Vision is all very well, but you also need a plan and good foundations. For our plan, ‘four steps to change,’ click on ‘objectives’ above. As for our foundations, Pisces Responsible Fish Restaurants uses simple evaluation scales to assess the fish currently used by restaurants, and to evaluate fisheries that attract our interest. We score the quality of the fish, the sustainability of the fisheries and the fairness of the trading relationship between you and your fishermen.


This is not a paper exercise. After making a general assessment, we always go out onto individual boats and document their fishing practices first hand, and see if this results in further adjustments to the score. We always deal directly both with fishers and with restaurants.


In a nutshell, that’s just about it.  Below, in the ‘small print’ we sum up the five point Fish Scales. If you want to know why and how we developed these, and who we work with, click on ‘Site Map’ above and follow the links to ‘In Brief’ and ‘Chapter and Verse’. If that’s more than enough reading, why not have a look at the photo library: the colour and diversity of UK coastal and inshore fisheries is really quite astounding.


 

In a nutshell

Fish Scales

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In a nutshell

How we evaluate fish quality

We score quality on a five point scale. Quality is partly a value judgement, and we prefer to trust in the judgement and feedback of our chefs:

  1. Bullet1. Worst …inedible.

  2. +2. Poor … colour of skin, eyes etc. dramatically different from fresh, or artificially enhanced. Distinct and strong smell of fish. Texture changed dramatically (e.g by freezing and defrosting). Not possible to eat raw. Typical of much supermarket packed fish;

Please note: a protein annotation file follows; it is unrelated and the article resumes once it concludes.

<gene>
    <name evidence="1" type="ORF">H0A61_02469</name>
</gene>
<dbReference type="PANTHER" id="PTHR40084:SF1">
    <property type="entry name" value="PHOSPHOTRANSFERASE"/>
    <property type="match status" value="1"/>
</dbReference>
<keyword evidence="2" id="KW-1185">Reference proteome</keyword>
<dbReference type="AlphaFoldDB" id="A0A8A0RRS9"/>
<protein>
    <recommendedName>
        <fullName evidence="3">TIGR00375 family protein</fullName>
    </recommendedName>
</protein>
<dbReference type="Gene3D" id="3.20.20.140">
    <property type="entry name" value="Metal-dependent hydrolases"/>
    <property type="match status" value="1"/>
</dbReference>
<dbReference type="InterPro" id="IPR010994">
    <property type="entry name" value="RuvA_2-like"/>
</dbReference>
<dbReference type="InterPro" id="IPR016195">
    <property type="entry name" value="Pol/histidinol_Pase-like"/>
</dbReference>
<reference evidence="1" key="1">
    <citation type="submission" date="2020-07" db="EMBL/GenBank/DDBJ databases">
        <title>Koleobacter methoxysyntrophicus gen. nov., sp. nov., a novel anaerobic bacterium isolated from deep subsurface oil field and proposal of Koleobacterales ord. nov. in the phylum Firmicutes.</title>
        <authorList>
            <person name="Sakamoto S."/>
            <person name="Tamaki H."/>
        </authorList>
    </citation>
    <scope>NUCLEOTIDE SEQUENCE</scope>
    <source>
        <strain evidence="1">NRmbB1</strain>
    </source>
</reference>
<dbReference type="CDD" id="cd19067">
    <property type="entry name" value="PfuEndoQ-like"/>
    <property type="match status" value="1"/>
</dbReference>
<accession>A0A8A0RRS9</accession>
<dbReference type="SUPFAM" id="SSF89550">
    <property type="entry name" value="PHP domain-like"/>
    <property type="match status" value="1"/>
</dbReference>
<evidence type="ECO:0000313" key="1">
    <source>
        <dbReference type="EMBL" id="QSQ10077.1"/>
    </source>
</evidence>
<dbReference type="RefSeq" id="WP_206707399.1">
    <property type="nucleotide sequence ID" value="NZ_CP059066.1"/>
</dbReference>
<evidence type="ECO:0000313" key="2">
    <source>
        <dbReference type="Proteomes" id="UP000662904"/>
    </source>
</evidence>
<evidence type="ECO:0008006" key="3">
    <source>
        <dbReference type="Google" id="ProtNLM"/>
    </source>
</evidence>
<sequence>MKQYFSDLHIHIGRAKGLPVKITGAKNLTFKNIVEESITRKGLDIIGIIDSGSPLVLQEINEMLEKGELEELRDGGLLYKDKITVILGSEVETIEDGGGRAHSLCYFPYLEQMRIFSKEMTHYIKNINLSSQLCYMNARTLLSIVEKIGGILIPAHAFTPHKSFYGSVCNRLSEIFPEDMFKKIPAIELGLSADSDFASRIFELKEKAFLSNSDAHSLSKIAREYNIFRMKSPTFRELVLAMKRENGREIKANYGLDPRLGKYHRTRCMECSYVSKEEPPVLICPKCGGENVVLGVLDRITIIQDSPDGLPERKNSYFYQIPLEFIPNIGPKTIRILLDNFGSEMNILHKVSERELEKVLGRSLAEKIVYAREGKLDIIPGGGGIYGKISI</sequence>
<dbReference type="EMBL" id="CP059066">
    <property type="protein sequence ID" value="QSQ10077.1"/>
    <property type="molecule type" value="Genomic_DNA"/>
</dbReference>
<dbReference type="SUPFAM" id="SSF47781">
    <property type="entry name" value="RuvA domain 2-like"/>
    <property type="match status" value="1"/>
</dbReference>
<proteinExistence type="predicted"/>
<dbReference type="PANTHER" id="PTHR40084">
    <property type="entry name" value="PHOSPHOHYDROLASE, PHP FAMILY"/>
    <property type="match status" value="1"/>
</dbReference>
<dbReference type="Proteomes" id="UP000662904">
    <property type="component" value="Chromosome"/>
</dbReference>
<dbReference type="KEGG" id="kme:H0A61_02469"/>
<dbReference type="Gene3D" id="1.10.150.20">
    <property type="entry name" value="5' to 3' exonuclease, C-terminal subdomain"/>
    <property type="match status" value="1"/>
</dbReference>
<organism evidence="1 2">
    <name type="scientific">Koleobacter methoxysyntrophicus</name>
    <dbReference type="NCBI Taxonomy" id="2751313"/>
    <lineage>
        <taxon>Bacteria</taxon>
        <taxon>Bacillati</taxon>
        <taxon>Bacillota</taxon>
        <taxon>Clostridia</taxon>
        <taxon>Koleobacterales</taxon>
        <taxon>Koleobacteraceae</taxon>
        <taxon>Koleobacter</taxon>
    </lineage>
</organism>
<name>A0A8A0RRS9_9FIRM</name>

3. Bullet3. Transitional … some change in colour. Very slight smell of fish. Texture changed slightly. Unpleasant to eat raw. Typical of best fresh supermarket fish, or freshly landed multi-day boats with less than best practice handling at sea;

  4. Bullet4. Good … no change in colour, perhaps marginal damage to fish during capture. Odour and taste enjoyable, pleasant when eaten raw. Either unfrozen or blast frozen and defrosted in ideal circumstances;

  5. Bullet5. Best – (on  a global scale) perfect in every way - less than 24 hours from capture to delivery to restaurant and then to plate or (e.g. sole) matured under control of chef in perfect conditions.

How we evaluate the sustainability of fisheries

Pisces-RFR searches for better, more sustainable, fisheries by evaluating three aspects: the state of the stocks landed for consumption; the proportion discarded (i.e how selective the fishery is); and the wider environmental impact (i.e. habitat impact, fuel consumption etc.). All three of these are assessed on a five-point scale from worst to best practice. We do not merge or average these scores.

For UK fisheries the evaluation involves three steps First, we review data from the body responsible for providing regional stock assessments; then we gather information on local stock conditions from a variety of sources; last, we go out onto individual boats and document their practices, and see if this results in further adjustments.

The fish currently in a restaurant's portfolio may come from anywhere in the world. For these we carry out the first and second steps above, where possible, or give them scores of 1 where it is not possible without excessive effort.


Scale to evaluate stocks status 

  1. Bullet1. Worst practice: fishing on a stock that is at increasing risk of collapse; where there is no management plan or targets; or where the information is inaccessible.

  2. Bullet2. Poor: fishing a depleted stock - although not one believed to be in danger of collapse - where no positive targets have been set.